Understanding PeopleSoft Master Scheduler Functions

A Master Scheduler enables load balancing of workload by automatically routing requests to available Process Scheduler servers, which ensures that you maintain optimal processing at all times. This feature also offers fault tolerance in your batch environment. In the event of a server failure, a Master Scheduler can redistribute queued requests among the remaining active Process Scheduler servers. In addition, an active Master Scheduler manages and controls all Process Scheduler server domains that are on the same PeopleSoft database. It enforces all of the rules that are specified in either the process or job definitions, and monitors the running of all processes. It becomes the centralized control as it checks the Process Request table looking for any queued requests to run, and then dispatches them to an appropriate available Process Scheduler server.

A Master Scheduler can be activated in any of the Process Scheduler servers in Microsoft Windows and UNIX. This option is enabled by default when you are configuring a new Process Scheduler server in Windows and UNIX. However, this option is not available in the IBM UNIX System Services (USS). For DB2/OS390 customers who intend to start a Process Scheduler in USS and want to take advantage of this feature, a Process Scheduler server domain must be set up in either a Microsoft Windows or supported UNIX operating system other than USS.

Disadvantages of Using Multiple Process Schedulers with No Master Scheduler

When a Master Scheduler is not used, each Process Scheduler server that is brought up is responsible for managing its own workload by querying the Process Request table. This can be problematic when multiple Process Scheduler servers are booted for the same database. Each server attempts to schedule requests that are specified to run either on this specific server or any server. If any request is set to run on any server, more than one server may attempt to schedule the same request. To resolve this, specify a specific server through the Process Request page. However, this becomes disadvantageous if the specified server goes down because the request remains queued until the Process Scheduler server is brought up again.

One other disadvantage of bringing up multiple Process Scheduler servers without using a Master Scheduler is the uneven balance of workload across all servers. PeopleSoft Process Scheduler is constrained to have new requests scheduled with no server name to be picked up only by servers that are running in the operating system that is specified as the Primary Operating System on the System Settings page.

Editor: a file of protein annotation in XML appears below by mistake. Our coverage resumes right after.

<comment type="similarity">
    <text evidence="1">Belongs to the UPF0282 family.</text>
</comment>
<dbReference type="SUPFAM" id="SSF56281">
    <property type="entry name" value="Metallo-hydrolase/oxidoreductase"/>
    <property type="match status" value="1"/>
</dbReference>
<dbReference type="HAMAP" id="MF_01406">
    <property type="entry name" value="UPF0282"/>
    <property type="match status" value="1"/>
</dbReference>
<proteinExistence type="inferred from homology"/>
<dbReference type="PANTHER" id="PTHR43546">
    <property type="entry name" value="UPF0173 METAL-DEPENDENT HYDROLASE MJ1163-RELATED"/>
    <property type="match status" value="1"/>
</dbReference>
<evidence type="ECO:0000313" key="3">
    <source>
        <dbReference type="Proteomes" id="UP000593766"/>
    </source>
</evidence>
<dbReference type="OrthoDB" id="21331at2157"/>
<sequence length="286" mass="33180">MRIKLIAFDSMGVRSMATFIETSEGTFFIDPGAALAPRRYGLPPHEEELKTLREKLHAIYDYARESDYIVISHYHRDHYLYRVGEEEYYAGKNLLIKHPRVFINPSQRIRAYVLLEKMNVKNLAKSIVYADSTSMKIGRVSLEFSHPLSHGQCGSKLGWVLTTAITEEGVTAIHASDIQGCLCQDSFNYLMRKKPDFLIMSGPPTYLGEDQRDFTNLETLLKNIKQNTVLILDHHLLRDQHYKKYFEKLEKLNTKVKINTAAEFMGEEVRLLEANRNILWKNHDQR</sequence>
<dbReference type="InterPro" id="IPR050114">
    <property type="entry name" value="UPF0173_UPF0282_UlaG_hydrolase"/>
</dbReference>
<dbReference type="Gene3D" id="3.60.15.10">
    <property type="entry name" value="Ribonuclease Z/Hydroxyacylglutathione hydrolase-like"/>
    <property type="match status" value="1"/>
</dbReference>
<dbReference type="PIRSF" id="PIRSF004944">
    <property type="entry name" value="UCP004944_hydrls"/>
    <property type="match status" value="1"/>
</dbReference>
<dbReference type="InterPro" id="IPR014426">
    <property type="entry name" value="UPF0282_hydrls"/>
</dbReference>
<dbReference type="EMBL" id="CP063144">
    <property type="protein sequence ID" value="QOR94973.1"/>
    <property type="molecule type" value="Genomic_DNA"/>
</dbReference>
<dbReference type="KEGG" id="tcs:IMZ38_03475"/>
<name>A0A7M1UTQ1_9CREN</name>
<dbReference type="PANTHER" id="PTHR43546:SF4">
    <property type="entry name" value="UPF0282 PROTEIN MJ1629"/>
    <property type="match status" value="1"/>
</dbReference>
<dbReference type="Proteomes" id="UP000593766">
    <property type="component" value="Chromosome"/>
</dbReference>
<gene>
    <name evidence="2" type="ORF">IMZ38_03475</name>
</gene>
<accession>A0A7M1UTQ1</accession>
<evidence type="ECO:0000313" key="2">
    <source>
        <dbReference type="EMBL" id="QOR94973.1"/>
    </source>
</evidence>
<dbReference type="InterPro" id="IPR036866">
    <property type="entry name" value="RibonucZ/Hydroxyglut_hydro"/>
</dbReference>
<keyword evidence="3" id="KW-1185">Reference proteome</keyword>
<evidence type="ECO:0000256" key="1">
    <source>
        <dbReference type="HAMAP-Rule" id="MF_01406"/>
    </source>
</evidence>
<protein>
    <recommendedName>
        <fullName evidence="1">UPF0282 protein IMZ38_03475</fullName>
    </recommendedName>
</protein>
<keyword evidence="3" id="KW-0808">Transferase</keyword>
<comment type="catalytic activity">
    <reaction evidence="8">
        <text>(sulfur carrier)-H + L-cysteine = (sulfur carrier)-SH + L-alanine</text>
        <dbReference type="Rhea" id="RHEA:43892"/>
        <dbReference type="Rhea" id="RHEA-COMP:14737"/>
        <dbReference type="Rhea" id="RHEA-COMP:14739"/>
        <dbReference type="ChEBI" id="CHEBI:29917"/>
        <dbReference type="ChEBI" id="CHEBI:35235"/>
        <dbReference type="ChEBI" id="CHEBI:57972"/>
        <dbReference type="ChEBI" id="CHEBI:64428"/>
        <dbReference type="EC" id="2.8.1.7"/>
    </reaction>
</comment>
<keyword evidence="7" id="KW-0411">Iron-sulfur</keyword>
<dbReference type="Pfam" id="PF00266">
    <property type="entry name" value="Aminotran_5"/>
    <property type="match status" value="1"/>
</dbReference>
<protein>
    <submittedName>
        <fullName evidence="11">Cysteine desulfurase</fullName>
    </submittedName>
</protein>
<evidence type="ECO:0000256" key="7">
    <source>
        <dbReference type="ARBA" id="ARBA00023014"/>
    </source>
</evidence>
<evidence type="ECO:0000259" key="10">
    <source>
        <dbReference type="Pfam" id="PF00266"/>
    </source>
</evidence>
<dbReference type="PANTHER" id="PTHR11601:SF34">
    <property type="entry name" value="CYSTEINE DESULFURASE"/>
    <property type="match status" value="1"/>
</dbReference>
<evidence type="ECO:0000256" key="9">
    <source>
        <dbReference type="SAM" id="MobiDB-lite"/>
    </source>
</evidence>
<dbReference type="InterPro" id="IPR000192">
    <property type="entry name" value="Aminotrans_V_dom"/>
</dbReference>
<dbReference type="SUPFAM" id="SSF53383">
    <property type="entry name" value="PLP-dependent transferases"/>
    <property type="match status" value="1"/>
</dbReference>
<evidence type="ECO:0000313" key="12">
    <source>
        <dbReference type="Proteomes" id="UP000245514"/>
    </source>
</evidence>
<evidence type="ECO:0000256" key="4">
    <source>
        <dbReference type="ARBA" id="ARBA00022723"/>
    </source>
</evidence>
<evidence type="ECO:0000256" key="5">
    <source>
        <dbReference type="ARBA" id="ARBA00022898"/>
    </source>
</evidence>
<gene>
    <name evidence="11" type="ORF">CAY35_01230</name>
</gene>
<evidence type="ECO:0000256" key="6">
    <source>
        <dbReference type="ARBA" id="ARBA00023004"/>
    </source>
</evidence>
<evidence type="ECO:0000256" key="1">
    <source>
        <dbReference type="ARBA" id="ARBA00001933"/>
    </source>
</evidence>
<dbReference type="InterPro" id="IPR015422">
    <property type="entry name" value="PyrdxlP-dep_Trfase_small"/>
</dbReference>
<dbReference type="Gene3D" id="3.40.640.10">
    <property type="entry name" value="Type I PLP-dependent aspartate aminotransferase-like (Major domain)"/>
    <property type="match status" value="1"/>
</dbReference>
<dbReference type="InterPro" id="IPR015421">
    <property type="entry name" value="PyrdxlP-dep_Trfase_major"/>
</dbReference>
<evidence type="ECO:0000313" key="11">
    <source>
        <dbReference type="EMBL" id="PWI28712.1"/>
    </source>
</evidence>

Image: Example of Master Scheduler setup using the Primary Operating System option

This example illustrates a master scheduler setup using primary operating system option.

Example of Master Scheduler setup using the Primary Operating System option

In this specific setup, multiple servers are brought up in Microsoft Windows (PSNT1 and PSNT2), UNIX(PSUNX), and OS390 (PSOS390), where Windows is the designated primary operating system. Assuming that all new requests were scheduled with a blank server name, then only PSNT1 and PSNT2 are qualified to pick up these requests. The PSUNX or PSOS390 will be used only when requests are scheduled with the name of the intended Process Scheduler server. Also, you can see a scenario in which PSNT1 will pick up most of the requests, leaving PSNT2 under utilized.

The Master Scheduler resolves this problem by becoming the central point for querying the Process Request table. When a Master Scheduler is available, all active PeopleSoft Process Scheduler Servers switch into a remote server mode. Master Scheduler registers and monitors any active remote servers. After the active Master Scheduler prioritizes all new queued requests, it checks all available servers to decide which remote server is the most appropriate for running a particular request at run time. It attempts to evenly load balance workload across all available servers, enabling the most effective use of overall computing resources.